will implants make it less noticeable? and what kind of implants and size would be good, plus under or over muscle? and will they look normal not go cross eye that says. i want implants sooo bad but i am worry about having problems with this. my doc says i should be fine without getinng the pectus excavatume corrected first. what you think?
Pectus Excavatum with Implants, Will It Make It Less Noticeable? (photo)
Doctor Answers (9)
Breast Augmentation May Improve The Appearance Of Some Pectus Deformities
For most breast augmentation patients, a pectus excavatum deformity will usually look better not worse after the implants are placed. While the depth of the sternum will be actually deeper, the creation of larger mounds around it causes it to be somewhat less noticeable. Therefore, you do not need to worry about your sternal shape for breast augmentation. Your focus should be on the need for some type of breast lift if you get implants. That is your far more important issue with breast augmentation surgery.
Pectus Excavatum (caved in chest) and Implants
First, you do not need to correct the pectus deformity. Secondly, the ribs are the platform on which the implants sit and if the ribs slant in towards each other, so will the implants, although the surgeon will adjust for this as much as is possible with your anatomy. But your nipple position is already "cross-eyed" and will not change much, unless t he surgeon moves them a little to the side during the lift. The pectus will look more like a nice deep cleavage after the implants are in place.
Pectus Excavatum and Breast Augmentation
In general, breast augmentation tends to diminish the appearance of the pectus deformity although it can the can make the chest depression look deeper. As previously mentioned, your chest is often slanted inward in this situation and one needs to be very cautious with implant positioning. I don't think it is necessary for you to correct the pectus deformity but it does appear as if you might need a breast lift.
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Pectus defromity and breast implants
There are many with a pectus excavatum who will benefit from breast implants alone, depending on the depth and symmetry of the chest defect. Also, correction of the pectus may make the costs prohibative. You may do well with a submuscular augment and a lift to bring the nipple up and equalize the skin envelope.
Best of luck, peterejohnsonmd.com
Perctus excavatum and implants
Breast implants wil have no effect on the pectus excavatum. Treating the pectus excavatum is very complicated and is usually performed by a thoracic surgeon.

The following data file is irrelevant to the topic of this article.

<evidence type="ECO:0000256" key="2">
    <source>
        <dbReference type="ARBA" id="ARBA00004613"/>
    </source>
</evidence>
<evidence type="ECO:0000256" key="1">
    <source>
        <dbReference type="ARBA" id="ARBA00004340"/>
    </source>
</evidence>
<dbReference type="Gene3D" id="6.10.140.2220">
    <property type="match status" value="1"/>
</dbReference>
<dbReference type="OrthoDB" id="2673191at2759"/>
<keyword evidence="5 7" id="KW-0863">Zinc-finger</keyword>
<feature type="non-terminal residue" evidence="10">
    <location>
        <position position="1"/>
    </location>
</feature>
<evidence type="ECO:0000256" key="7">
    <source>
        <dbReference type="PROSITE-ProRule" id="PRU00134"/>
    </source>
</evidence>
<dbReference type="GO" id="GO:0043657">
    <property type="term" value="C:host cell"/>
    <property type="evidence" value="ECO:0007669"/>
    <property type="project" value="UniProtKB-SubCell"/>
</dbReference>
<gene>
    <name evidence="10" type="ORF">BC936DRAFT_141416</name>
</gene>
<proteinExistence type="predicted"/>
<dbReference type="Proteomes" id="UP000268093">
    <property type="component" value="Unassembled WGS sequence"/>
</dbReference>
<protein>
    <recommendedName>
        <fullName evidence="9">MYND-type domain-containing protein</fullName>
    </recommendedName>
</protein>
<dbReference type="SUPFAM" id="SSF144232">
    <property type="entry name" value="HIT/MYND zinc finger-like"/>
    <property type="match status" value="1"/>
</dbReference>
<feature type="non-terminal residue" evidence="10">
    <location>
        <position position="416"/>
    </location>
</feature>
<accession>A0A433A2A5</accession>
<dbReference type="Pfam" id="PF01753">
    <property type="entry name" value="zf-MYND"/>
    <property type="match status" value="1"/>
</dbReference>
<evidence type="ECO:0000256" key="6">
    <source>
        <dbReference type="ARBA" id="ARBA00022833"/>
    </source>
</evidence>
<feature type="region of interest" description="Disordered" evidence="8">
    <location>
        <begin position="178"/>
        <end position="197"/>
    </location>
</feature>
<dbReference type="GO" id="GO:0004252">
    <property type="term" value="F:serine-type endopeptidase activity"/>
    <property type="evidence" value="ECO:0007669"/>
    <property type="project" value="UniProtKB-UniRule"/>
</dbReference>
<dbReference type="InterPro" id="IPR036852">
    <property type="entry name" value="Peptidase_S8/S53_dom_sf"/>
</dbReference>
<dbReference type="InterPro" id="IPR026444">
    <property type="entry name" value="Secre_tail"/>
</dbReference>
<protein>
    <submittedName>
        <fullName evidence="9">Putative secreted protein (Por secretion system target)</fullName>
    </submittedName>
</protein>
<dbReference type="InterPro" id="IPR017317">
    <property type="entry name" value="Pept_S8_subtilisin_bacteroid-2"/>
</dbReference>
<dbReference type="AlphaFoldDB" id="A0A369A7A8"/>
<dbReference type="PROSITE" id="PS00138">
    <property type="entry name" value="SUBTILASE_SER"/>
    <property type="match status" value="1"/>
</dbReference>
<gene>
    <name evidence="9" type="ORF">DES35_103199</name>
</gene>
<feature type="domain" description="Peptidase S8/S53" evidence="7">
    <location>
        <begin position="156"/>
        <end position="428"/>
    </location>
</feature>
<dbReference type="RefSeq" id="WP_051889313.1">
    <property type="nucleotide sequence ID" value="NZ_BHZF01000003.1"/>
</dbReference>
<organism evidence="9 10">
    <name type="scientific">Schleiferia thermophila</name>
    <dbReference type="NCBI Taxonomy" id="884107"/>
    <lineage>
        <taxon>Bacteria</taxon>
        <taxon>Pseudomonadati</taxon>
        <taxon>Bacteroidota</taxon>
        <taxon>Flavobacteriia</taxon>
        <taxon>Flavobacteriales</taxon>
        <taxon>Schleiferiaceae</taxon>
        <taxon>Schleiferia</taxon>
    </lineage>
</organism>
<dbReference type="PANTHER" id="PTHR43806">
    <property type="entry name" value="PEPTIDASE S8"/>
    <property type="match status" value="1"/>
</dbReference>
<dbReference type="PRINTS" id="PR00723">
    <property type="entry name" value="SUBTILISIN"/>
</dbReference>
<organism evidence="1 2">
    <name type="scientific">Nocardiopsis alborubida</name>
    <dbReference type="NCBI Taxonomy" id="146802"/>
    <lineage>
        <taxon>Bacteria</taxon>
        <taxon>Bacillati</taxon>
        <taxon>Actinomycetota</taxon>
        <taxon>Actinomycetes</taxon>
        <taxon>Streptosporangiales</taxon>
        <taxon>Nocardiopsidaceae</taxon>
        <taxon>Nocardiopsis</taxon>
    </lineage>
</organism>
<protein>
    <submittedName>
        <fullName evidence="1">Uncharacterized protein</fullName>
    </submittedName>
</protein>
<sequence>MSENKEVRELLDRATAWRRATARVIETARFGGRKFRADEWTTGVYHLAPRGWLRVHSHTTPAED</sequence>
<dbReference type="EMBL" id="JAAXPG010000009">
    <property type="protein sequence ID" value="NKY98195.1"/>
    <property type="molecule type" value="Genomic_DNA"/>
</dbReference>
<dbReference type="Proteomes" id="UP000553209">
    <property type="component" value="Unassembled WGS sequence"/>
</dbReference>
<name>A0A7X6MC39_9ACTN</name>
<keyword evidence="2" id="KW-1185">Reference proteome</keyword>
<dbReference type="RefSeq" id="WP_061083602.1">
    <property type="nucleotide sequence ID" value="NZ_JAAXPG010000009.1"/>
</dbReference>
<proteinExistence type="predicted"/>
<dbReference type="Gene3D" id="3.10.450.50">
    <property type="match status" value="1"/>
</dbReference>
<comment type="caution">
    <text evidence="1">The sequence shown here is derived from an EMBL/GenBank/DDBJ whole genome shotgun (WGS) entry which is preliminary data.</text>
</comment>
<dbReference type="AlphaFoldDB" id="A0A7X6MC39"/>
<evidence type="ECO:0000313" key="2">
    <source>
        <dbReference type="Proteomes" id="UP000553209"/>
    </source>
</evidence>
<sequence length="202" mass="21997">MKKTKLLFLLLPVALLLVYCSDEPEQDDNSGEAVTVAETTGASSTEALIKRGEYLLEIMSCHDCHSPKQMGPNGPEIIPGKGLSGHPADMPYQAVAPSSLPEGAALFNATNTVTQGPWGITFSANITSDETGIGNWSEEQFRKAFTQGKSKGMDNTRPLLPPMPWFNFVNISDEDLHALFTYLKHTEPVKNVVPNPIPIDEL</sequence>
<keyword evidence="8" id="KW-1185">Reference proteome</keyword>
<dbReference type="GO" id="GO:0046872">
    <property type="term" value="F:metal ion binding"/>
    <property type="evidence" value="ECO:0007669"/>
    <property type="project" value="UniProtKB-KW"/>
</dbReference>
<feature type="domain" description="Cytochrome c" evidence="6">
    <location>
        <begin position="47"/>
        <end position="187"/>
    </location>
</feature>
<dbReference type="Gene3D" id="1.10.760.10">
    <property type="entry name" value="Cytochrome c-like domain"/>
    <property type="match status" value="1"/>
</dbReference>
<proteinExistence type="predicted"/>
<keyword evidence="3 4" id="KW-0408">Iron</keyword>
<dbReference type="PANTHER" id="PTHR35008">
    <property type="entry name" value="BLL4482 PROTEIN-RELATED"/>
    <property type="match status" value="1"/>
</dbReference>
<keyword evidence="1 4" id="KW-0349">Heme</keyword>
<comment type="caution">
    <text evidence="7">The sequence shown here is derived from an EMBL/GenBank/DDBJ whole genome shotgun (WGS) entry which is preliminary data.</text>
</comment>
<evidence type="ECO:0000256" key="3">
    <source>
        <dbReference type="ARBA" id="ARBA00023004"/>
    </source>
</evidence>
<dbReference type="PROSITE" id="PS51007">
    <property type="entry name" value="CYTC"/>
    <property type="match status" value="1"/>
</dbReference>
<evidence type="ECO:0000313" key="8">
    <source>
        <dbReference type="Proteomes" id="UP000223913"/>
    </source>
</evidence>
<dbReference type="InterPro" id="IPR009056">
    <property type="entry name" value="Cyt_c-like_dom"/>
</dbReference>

Pectus Excavatum- Breast Implants
The use of breast implants will not affect the pectus whatsoever. However, because you are adding volume to the surrounding area by placing the implants it will seem less obvious. In additon, your self esteem will be elevated and the visual focus will be on the breast mounds and less on the chest wall defect.
Based on your photographs, I would caution you not to have a simple breast augmentation. Your nipple-areolar complex is way too low and your breasts need to be lifted. The combination of lifting the breasts, reducing the large areolae and simultaneous use of breast implants will give you a more round, firmer and more appealing breast.
This is actually a very good question. Judging by your photographs, addition of breast implants I have no effect whatsoever on your pectus deformity. As simplistic as it might seem, the implants were one definite effect: he will have larger breasts. The positioning of the mound will be asymmetric, and difficult to predict the overall outcome. I wish you luck, just choose an experienced surgeon.
You will need breast lift
You will need to have lift to remove excess skin,lift the nipple and make the areola smaller. You can get the implant at the same time or later. I prefer doing the lift first and augmentation later to improve the result and lower the risk of complications.
Pectus Excavatum and Breast Implants?
Thank you for the question and pictures.
In your situation breast augmentation ( and possibly a limited mastopexy) may be helpful. In my experience, breast implants tend to help “camouflage” the concavity, making the cleavage area look deeper. Often times postoperatively is hard to know that the patient initially presented with pectus excavatum.
Often, patients with pectus excavatum have medially sloped chest walls ( sloped towards the cleavage area); care must be taken during the breast implant pocket dissection to avoid the implants coming together too close in the sternal area.
Also, patients with pectus excavatum may have their nipple/areola complexes relatively medially positioned on their breasts; without intervention this inward leaning appearance of the nipple/areola does not improve with breast augmentation surgery.
I would suggest that you meet with well experienced board-certified plastic surgeons; asked to see lots of examples of his/her work.